When Glamour Was Primary, We Got Harding

Ultimately this process is not a personal popularity contest

IT is of abiding fascination that would-be nominees for the highest American office tend to be judged on their appeal as candidates, not on whether they'd make good presidents.

This tendency by the political establishment to look for nominees with glamour rather than political ability probably dates back to the 1920 campaign. That year the Republicans chose - and elected - the handsome, empty-headed Warren G. Harding. Harry Dougherty, Harding's campaign manager, said, "He looks so much like a president!" Indeed he did.

Harding's administration was the most corrupt since Grant's. The GOP immediately abandoned glamour as a criterion for high office. Calvin Coolidge resembled a thoughtful parsnip, Herbert Hoover a large, genial baby.

As Sen. Bob (he used to be Robert) Dole trudges his way toward the Republican nomination his critics bemoan his dullness, his inability to articulate, his tendency to refer to himself in the third person, his lack of charm. To a certain extent all of these criticisms are as valid as they are irrelevant.

The point of primaries is to elevate a nominee who can (a) defeat the opposition nominee and, (b) be a competent president if he does defeat his opponent.

Whether Mr. Dole can defeat President Clinton is unknowable at this point. Recent polls have the president beating the senator handily - if the election were held this month. But it won't be. It will be held 7-1/2 months from now. A good deal of stumbling, shooting oneself in the foot, blurting the wrong thing too many times (as Barry Goldwater did in the 1964 campaign when, in a speech to a group of retirees, he questioned the value of Social Security) can take place between now and November - on both sides.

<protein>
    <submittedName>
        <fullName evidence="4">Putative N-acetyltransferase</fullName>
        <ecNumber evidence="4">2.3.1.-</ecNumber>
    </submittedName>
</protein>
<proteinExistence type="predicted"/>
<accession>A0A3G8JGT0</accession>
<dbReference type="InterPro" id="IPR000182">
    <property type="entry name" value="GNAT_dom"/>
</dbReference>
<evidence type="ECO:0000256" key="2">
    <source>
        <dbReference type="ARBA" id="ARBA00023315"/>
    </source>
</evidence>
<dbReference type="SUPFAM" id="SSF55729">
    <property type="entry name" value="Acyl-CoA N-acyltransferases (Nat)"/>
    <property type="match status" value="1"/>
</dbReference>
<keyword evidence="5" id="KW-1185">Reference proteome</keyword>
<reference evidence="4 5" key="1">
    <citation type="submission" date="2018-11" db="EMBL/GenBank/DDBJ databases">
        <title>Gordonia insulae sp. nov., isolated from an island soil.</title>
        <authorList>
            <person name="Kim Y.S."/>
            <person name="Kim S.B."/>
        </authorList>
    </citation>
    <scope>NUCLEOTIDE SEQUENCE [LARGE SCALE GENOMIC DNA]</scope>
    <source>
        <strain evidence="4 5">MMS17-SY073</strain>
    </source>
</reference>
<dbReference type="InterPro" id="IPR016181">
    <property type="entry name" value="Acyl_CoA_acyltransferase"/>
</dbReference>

If, however, Senator Dole does win the 1996 election, he will be a good president, even to those of us who don't share his views. (I have achieved that state of grace where one can disagree with my political opinions and still be considered virtuous). Dole's long experience in Washington assures us of his understanding of the federal political process. Most of this applies equally to Bill Clinton as a practitioner of the presidency - even to those who disagree with his policies and politics.

The majority of Republican voters appear to know something that the flacks and spinmeisters don't know - namely, that this process is, ultimately, the search for a chief executive, not a personal popularity contest or a strut of Republican archdukes. That majority can envision Dole in the White House - but not Pat Buchanan with his bizarre bravado, nor the former candidate, Steve Forbes, forever smiling his muskrat smile as he explained flat taxes and other notions of those who think the government is a business.

Still, the modern propensity to exclude the ungainly from presidential primaries lingers. If a lanky Republican with big ears, ill-fitting suits, and a high voice ran in 1996, precious few people would vote for him. But enough did in 1860 to elect Abraham Lincoln president of the United States.

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